BLO illuminates Peter Maxwell Davies’s The Lighthouse

Beams of light and fright
By LLOYD SCHWARTZ  |  February 10, 2012


Venue isn’t everything. But when it’s an inspired one, it certainly helps. I was very excited to hear that Boston Lyric Opera’s next Opera Annex production — The Lighthouse, Peter Maxwell Davies’s scary {1979 chamber opera, in only its second Boston production in nearly three decades — was going to be staged at the JFK Library. What better place for an opera set mostly at a lighthouse than in a room with a vast curved window looking out onto Boston Harbor?

My main worry was over the acoustics. Maxwell Davies’s own libretto is full of odd Hebrides locutions and twisted syntax, just as the vocal lines themselves are often gnarled to the point where getting the words across is a real challenge. In 1983, at its American premiere —  even as staged by Peter Sellars, with such expert singers as the celebrated baritone Sanford Sylvan, a splendid 12-piece onstage ensemble conducted by David Hoose, and the small auditorium of the now-defunct Boston Shakespeare Company — I found the text difficult to decipher.

But Londoner Tim Albery’s ingenious surround-sound playing area, Canadian designer and installation artist Camellia Koo’s evocatively constructed erector-set set (the center-stage lighthouse, three buoys at the sides and behind the audience, the aisles covered with tarps that looked splattered with bird guano), Thomas Hase’s spectacular lighting effects (including a beam of ominously circulating light coming from outside the window), and David Angus’s sympathetic and pointed conducting, somehow all helped us focus on the singing, and although the singers’ volume changed depending on where they were placed, they were always able to project a major percentage of the words.

Here’s the story: the opera opens at a court of inquiry at which three officers are testifying about their discovery that three lighthouse keepers on an island in the Orkneys had mysteriously disappeared. Albery’s staging had the three officers not just remembering but reliving before our eyes what they found, including a repellent infestation of rats. The details of their stories don’t always coincide. Was a chair in the lighthouse knocked on its side or on its back? Was a smashed teacup on the table or on the floor? Are they disagreeing or being deliberately evasive?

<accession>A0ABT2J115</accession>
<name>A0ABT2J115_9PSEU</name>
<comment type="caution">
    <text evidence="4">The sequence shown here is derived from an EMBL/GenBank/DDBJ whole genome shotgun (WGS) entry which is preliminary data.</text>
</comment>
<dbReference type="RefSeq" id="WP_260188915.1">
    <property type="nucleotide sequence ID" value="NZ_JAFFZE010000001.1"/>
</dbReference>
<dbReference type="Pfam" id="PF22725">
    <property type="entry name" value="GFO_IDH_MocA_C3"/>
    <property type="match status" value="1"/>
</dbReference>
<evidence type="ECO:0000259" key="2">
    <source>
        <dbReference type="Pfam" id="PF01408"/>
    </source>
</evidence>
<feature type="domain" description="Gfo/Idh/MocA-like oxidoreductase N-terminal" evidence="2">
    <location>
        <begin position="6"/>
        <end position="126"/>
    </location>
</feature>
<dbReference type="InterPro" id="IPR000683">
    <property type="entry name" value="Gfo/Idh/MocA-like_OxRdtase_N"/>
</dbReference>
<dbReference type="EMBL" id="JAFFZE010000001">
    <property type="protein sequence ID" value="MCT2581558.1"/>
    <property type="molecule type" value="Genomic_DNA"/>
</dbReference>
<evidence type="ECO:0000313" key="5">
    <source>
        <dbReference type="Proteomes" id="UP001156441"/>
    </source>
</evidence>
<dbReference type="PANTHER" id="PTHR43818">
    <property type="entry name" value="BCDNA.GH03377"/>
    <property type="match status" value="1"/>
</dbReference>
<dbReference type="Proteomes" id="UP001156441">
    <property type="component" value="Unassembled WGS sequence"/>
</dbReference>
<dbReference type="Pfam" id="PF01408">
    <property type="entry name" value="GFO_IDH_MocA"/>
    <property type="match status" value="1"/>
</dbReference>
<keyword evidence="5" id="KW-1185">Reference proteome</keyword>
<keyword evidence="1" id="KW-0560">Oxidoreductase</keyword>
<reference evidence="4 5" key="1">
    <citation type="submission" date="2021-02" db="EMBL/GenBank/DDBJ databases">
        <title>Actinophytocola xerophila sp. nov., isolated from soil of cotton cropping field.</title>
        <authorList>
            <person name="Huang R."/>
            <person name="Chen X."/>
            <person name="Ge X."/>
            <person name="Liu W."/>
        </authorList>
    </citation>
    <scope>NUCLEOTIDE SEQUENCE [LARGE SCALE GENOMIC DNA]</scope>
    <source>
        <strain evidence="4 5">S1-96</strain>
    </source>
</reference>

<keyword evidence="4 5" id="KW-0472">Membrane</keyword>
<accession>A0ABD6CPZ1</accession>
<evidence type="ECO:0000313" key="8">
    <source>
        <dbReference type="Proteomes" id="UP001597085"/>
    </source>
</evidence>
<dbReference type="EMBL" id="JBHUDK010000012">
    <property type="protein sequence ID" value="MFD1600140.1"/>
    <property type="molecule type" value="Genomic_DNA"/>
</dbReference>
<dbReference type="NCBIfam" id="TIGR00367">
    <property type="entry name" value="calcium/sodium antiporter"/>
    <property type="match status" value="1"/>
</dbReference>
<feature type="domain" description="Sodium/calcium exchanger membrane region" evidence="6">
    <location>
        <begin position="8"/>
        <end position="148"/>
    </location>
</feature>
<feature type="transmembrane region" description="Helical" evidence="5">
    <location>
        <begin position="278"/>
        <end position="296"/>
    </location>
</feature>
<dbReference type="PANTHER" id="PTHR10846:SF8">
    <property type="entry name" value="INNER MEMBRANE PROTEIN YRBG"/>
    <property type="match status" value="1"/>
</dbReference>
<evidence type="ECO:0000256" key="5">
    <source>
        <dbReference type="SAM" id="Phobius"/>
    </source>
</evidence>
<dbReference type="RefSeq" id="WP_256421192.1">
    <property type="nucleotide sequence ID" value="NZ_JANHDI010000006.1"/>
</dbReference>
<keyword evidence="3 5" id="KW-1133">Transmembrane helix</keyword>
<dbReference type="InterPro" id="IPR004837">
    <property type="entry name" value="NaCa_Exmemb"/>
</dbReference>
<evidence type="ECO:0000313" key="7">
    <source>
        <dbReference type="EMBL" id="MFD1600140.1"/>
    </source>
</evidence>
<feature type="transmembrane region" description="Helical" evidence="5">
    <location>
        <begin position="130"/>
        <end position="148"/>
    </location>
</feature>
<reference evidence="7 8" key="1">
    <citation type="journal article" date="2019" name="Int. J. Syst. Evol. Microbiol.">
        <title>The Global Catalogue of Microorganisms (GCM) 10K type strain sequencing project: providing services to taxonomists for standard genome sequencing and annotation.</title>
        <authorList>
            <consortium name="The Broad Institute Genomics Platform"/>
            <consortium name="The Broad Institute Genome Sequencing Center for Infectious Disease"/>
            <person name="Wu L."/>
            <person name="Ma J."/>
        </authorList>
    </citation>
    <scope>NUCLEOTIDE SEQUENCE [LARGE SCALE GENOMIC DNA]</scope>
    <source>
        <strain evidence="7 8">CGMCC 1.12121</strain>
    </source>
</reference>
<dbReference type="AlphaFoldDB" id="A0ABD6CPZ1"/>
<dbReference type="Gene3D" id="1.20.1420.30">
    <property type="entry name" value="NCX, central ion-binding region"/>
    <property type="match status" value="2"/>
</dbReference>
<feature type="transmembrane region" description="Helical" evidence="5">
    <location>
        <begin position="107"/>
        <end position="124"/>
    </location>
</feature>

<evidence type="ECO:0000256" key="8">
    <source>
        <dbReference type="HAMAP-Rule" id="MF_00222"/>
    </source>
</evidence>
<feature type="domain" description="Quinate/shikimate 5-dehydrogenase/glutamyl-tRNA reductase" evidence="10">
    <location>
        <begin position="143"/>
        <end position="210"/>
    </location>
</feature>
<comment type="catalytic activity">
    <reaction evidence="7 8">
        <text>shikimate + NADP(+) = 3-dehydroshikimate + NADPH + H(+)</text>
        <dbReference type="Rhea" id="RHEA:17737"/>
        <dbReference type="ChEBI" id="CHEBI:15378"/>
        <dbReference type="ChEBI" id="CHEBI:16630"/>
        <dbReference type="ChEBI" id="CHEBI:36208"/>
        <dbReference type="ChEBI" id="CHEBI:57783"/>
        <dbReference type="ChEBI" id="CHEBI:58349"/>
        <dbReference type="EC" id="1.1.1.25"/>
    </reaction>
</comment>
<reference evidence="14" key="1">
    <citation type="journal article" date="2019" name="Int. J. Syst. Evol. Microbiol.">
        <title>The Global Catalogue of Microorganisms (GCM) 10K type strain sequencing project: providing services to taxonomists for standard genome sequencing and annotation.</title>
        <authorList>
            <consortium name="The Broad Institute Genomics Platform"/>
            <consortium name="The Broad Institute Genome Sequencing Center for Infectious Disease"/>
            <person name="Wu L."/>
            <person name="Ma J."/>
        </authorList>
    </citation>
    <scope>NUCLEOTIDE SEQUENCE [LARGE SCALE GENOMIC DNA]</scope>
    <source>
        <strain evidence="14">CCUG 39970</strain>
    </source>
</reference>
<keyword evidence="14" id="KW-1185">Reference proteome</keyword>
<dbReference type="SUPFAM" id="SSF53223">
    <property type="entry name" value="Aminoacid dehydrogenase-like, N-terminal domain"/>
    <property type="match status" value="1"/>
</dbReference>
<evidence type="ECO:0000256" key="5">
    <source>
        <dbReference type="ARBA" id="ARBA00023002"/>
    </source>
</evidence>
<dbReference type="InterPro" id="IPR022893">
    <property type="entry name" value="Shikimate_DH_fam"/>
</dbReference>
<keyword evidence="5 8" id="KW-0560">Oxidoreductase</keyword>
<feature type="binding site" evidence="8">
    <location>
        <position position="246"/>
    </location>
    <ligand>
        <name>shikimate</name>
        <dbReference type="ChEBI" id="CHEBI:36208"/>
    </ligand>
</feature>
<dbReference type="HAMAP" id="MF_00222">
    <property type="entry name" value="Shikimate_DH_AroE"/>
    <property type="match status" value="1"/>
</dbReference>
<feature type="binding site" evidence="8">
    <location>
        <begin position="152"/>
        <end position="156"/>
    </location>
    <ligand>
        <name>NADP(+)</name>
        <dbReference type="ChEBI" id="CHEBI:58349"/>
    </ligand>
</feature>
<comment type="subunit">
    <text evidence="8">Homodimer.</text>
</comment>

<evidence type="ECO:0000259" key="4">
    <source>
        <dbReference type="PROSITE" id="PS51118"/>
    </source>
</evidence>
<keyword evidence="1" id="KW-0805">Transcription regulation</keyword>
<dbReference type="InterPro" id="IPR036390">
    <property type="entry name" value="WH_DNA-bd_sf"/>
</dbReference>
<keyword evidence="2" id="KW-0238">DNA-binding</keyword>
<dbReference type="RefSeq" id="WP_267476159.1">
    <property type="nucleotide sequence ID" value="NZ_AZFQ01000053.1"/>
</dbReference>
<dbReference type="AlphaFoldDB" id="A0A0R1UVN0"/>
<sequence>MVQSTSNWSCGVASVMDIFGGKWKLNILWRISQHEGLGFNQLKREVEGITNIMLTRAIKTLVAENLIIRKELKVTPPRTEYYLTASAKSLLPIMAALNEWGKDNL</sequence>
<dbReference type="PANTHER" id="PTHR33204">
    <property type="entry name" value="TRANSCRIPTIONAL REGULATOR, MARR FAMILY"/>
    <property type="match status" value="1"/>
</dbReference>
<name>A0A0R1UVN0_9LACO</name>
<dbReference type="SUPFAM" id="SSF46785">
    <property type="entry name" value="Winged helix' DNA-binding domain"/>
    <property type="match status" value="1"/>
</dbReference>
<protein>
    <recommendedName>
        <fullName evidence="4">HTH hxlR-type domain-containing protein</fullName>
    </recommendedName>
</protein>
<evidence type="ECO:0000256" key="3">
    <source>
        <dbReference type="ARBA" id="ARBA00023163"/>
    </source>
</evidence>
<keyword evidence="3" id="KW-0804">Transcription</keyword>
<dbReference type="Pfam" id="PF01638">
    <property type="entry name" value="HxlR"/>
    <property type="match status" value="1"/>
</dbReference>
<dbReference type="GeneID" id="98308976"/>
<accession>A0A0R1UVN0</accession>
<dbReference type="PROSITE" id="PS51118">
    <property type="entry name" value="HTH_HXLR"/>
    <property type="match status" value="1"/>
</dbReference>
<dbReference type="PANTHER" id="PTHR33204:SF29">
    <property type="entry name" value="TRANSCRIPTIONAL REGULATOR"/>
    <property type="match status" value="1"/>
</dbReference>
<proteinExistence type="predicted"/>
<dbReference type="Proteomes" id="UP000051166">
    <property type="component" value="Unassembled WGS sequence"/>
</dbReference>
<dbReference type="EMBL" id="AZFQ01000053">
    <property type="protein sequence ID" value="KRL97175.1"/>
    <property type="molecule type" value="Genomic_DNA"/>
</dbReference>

Then as the Prologue becomes the main body of the opera, titled “The Cry of the Beast,” the three officers morph into the three lighthouse keepers themselves. What an odd bunch they are. And how convincingly the three singers embodied them. Baritone Christopher Burchett is Blazes, a handsome devil of a tough who seems to have murdered an old lady for her money (shades of Dostoevsky) and let his father hang for the crime; firm tenor John Bellemer is the sentimental Sandy, blighted in love; and bass-baritone David Cushing, whose voice seems to grow and grow more resonant each time I hear him, is the religious fanatic who’s probably most responsible for bringing them all to their tragic end. As they become more and more desperate, their voices screech into hair-raising falsetto. Horn player John Boden, at a music stand in the rear, “plays” the wordless voice of the interrogating judge.

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Related: BLO’s Barber of Seville; plus Eschenbach leads the BSO, Boston Baroque’s Mozart, and the Yiddish songs of Lazar Weiner, Emmanuel’s late Mozart, NEC’s early Britten, BSO guest conductors, and Boston Lyric Opera’s The Inspector, Boston Lyric Opera's Madama Butterfly, More more >
  Topics: Classical , Peter Maxwell Davies, boston lyric opera, The Lighthouse
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